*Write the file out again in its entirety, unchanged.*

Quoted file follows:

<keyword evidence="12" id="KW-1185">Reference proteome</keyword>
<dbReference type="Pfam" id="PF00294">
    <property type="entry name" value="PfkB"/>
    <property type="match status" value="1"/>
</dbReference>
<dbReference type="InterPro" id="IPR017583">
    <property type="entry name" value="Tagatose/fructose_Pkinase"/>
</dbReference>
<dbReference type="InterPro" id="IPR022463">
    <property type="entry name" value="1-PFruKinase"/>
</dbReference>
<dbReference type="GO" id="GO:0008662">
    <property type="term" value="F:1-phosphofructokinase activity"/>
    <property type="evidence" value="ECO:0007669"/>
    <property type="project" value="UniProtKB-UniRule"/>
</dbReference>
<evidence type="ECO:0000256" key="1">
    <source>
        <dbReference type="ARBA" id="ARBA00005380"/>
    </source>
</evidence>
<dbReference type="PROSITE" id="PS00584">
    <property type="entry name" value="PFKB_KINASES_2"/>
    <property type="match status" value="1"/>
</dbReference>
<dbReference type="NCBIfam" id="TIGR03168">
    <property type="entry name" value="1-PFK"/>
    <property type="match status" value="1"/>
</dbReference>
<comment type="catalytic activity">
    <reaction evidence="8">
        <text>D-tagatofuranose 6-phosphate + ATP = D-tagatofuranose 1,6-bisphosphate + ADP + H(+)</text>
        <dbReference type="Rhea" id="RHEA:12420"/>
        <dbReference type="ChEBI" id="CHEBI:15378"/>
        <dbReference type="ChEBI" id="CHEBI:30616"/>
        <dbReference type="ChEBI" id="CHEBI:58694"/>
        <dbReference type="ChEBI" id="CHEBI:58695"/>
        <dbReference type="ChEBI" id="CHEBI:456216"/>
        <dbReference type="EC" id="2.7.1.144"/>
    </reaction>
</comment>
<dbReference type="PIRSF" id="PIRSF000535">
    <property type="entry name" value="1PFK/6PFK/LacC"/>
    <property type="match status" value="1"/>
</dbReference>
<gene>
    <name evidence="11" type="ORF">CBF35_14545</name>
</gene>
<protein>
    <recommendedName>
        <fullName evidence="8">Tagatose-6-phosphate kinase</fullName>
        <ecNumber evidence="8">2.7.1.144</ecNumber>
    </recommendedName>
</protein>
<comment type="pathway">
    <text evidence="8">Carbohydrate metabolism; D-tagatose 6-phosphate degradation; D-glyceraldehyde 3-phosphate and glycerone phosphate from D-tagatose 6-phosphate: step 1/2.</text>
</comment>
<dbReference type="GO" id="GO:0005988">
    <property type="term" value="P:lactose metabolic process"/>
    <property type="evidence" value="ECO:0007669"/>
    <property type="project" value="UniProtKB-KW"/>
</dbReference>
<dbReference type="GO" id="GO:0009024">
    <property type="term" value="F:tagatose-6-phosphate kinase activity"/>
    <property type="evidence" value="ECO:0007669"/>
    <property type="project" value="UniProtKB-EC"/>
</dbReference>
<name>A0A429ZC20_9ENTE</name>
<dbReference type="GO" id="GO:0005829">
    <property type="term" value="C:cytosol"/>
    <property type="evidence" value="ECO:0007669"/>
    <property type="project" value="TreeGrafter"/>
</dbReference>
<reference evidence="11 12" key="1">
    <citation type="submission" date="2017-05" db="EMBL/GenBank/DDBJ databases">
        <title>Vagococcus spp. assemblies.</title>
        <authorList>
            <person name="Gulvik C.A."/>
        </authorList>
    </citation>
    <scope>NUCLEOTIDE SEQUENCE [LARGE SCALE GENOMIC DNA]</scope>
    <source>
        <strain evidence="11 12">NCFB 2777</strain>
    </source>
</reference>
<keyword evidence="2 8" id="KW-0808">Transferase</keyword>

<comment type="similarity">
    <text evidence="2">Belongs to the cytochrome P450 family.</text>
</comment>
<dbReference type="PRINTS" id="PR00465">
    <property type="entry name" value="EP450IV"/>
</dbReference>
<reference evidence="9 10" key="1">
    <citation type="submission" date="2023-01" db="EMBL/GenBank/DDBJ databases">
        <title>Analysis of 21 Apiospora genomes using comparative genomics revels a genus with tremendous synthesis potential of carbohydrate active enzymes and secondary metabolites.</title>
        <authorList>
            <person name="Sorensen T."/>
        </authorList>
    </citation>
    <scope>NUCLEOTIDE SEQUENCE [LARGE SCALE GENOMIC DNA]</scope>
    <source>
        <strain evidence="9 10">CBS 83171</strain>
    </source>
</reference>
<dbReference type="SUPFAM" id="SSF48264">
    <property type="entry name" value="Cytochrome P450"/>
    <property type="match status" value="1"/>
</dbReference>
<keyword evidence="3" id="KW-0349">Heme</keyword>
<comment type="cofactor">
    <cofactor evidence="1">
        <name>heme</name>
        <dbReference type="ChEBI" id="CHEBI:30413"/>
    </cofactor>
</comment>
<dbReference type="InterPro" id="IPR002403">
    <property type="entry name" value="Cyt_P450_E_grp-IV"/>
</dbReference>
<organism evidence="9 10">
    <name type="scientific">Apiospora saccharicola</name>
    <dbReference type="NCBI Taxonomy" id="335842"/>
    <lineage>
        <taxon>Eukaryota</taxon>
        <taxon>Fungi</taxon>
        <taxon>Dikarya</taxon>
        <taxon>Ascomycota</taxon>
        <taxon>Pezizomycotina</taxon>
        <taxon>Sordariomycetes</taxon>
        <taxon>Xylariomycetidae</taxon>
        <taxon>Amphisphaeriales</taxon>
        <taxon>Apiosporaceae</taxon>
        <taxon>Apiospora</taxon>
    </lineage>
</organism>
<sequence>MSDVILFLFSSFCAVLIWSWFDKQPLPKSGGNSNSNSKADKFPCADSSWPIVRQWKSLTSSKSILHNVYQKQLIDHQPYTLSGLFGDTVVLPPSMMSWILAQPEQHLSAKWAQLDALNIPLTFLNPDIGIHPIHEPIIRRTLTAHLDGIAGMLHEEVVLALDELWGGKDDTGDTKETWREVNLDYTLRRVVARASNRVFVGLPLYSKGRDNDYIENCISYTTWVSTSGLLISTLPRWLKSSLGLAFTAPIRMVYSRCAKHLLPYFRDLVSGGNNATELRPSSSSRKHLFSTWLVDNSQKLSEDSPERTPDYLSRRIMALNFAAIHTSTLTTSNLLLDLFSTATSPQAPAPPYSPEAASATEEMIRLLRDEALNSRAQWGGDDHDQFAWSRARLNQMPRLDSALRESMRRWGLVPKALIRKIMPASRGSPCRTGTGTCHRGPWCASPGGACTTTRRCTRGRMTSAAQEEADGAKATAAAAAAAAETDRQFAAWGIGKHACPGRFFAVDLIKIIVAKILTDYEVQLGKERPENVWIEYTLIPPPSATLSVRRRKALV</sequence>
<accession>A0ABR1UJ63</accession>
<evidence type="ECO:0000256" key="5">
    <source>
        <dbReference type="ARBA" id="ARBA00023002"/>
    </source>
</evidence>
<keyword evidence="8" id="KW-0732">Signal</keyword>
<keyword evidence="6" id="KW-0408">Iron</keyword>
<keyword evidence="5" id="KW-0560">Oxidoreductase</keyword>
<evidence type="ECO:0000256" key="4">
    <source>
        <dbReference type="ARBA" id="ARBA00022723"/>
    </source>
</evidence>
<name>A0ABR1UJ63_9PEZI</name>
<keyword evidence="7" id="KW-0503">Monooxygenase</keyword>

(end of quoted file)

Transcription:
<keyword evidence="12" id="KW-1185">Reference proteome</keyword>
<dbReference type="Pfam" id="PF00294">
    <property type="entry name" value="PfkB"/>
    <property type="match status" value="1"/>
</dbReference>
<dbReference type="InterPro" id="IPR017583">
    <property type="entry name" value="Tagatose/fructose_Pkinase"/>
</dbReference>
<dbReference type="InterPro" id="IPR022463">
    <property type="entry name" value="1-PFruKinase"/>
</dbReference>
<dbReference type="GO" id="GO:0008662">
    <property type="term" value="F:1-phosphofructokinase activity"/>
    <property type="evidence" value="ECO:0007669"/>
    <property type="project" value="UniProtKB-UniRule"/>
</dbReference>
<evidence type="ECO:0000256" key="1">
    <source>
        <dbReference type="ARBA" id="ARBA00005380"/>
    </source>
</evidence>
<dbReference type="PROSITE" id="PS00584">
    <property type="entry name" value="PFKB_KINASES_2"/>
    <property type="match status" value="1"/>
</dbReference>
<dbReference type="NCBIfam" id="TIGR03168">
    <property type="entry name" value="1-PFK"/>
    <property type="match status" value="1"/>
</dbReference>
<comment type="catalytic activity">
    <reaction evidence="8">
        <text>D-tagatofuranose 6-phosphate + ATP = D-tagatofuranose 1,6-bisphosphate + ADP + H(+)</text>
        <dbReference type="Rhea" id="RHEA:12420"/>
        <dbReference type="ChEBI" id="CHEBI:15378"/>
        <dbReference type="ChEBI" id="CHEBI:30616"/>
        <dbReference type="ChEBI" id="CHEBI:58694"/>
        <dbReference type="ChEBI" id="CHEBI:58695"/>
        <dbReference type="ChEBI" id="CHEBI:456216"/>
        <dbReference type="EC" id="2.7.1.144"/>
    </reaction>
</comment>
<dbReference type="PIRSF" id="PIRSF000535">
    <property type="entry name" value="1PFK/6PFK/LacC"/>
    <property type="match status" value="1"/>
</dbReference>
<gene>
    <name evidence="11" type="ORF">CBF35_14545</name>
</gene>
<protein>
    <recommendedName>
        <fullName evidence="8">Tagatose-6-phosphate kinase</fullName>
        <ecNumber evidence="8">2.7.1.144</ecNumber>
    </recommendedName>
</protein>
<comment type="pathway">
    <text evidence="8">Carbohydrate metabolism; D-tagatose 6-phosphate degradation; D-glyceraldehyde 3-phosphate and glycerone phosphate from D-tagatose 6-phosphate: step 1/2.</text>
</comment>
<dbReference type="GO" id="GO:0005988">
    <property type="term" value="P:lactose metabolic process"/>
    <property type="evidence" value="ECO:0007669"/>
    <property type="project" value="UniProtKB-KW"/>
</dbReference>
<dbReference type="GO" id="GO:0009024">
    <property type="term" value="F:tagatose-6-phosphate kinase activity"/>
    <property type="evidence" value="ECO:0007669"/>
    <property type="project" value="UniProtKB-EC"/>
</dbReference>
<name>A0A429ZC20_9ENTE</name>
<dbReference type="GO" id="GO:0005829">
    <property type="term" value="C:cytosol"/>
    <property type="evidence" value="ECO:0007669"/>
    <property type="project" value="TreeGrafter"/>
</dbReference>
<reference evidence="11 12" key="1">
    <citation type="submission" date="2017-05" db="EMBL/GenBank/DDBJ databases">
        <title>Vagococcus spp. assemblies.</title>
        <authorList>
            <person name="Gulvik C.A."/>
        </authorList>
    </citation>
    <scope>NUCLEOTIDE SEQUENCE [LARGE SCALE GENOMIC DNA]</scope>
    <source>
        <strain evidence="11 12">NCFB 2777</strain>
    </source>
</reference>
<keyword evidence="2 8" id="KW-0808">Transferase</keyword>

<comment type="similarity">
    <text evidence="2">Belongs to the cytochrome P450 family.</text>
</comment>
<dbReference type="PRINTS" id="PR00465">
    <property type="entry name" value="EP450IV"/>
</dbReference>
<reference evidence="9 10" key="1">
    <citation type="submission" date="2023-01" db="EMBL/GenBank/DDBJ databases">
        <title>Analysis of 21 Apiospora genomes using comparative genomics revels a genus with tremendous synthesis potential of carbohydrate active enzymes and secondary metabolites.</title>
        <authorList>
            <person name="Sorensen T."/>
        </authorList>
    </citation>
    <scope>NUCLEOTIDE SEQUENCE [LARGE SCALE GENOMIC DNA]</scope>
    <source>
        <strain evidence="9 10">CBS 83171</strain>
    </source>
</reference>
<dbReference type="SUPFAM" id="SSF48264">
    <property type="entry name" value="Cytochrome P450"/>
    <property type="match status" value="1"/>
</dbReference>
<keyword evidence="3" id="KW-0349">Heme</keyword>
<comment type="cofactor">
    <cofactor evidence="1">
        <name>heme</name>
        <dbReference type="ChEBI" id="CHEBI:30413"/>
    </cofactor>
</comment>
<dbReference type="InterPro" id="IPR002403">
    <property type="entry name" value="Cyt_P450_E_grp-IV"/>
</dbReference>
<organism evidence="9 10">
    <name type="scientific">Apiospora saccharicola</name>
    <dbReference type="NCBI Taxonomy" id="335842"/>
    <lineage>
        <taxon>Eukaryota</taxon>
        <taxon>Fungi</taxon>
        <taxon>Dikarya</taxon>
        <taxon>Ascomycota</taxon>
        <taxon>Pezizomycotina</taxon>
        <taxon>Sordariomycetes</taxon>
        <taxon>Xylariomycetidae</taxon>
        <taxon>Amphisphaeriales</taxon>
        <taxon>Apiosporaceae</taxon>
        <taxon>Apiospora</taxon>
    </lineage>
</organism>
<sequence>MSDVILFLFSSFCAVLIWSWFDKQPLPKSGGNSNSNSKADKFPCADSSWPIVRQWKSLTSSKSILHNVYQKQLIDHQPYTLSGLFGDTVVLPPSMMSWILAQPEQHLSAKWAQLDALNIPLTFLNPDIGIHPIHEPIIRRTLTAHLDGIAGMLHEEVVLALDELWGGKDDTGDTKETWREVNLDYTLRRVVARASNRVFVGLPLYSKGRDNDYIENCISYTTWVSTSGLLISTLPRWLKSSLGLAFTAPIRMVYSRCAKHLLPYFRDLVSGGNNATELRPSSSSRKHLFSTWLVDNSQKLSEDSPERTPDYLSRRIMALNFAAIHTSTLTTSNLLLDLFSTATSPQAPAPPYSPEAASATEEMIRLLRDEALNSRAQWGGDDHDQFAWSRARLNQMPRLDSALRESMRRWGLVPKALIRKIMPASRGSPCRTGTGTCHRGPWCASPGGACTTTRRCTRGRMTSAAQEEADGAKATAAAAAAAAETDRQFAAWGIGKHACPGRFFAVDLIKIIVAKILTDYEVQLGKERPENVWIEYTLIPPPSATLSVRRRKALV</sequence>
<accession>A0ABR1UJ63</accession>
<evidence type="ECO:0000256" key="5">
    <source>
        <dbReference type="ARBA" id="ARBA00023002"/>
    </source>
</evidence>
<keyword evidence="8" id="KW-0732">Signal</keyword>
<keyword evidence="6" id="KW-0408">Iron</keyword>
<keyword evidence="5" id="KW-0560">Oxidoreductase</keyword>
<evidence type="ECO:0000256" key="4">
    <source>
        <dbReference type="ARBA" id="ARBA00022723"/>
    </source>
</evidence>
<name>A0ABR1UJ63_9PEZI</name>
<keyword evidence="7" id="KW-0503">Monooxygenase</keyword>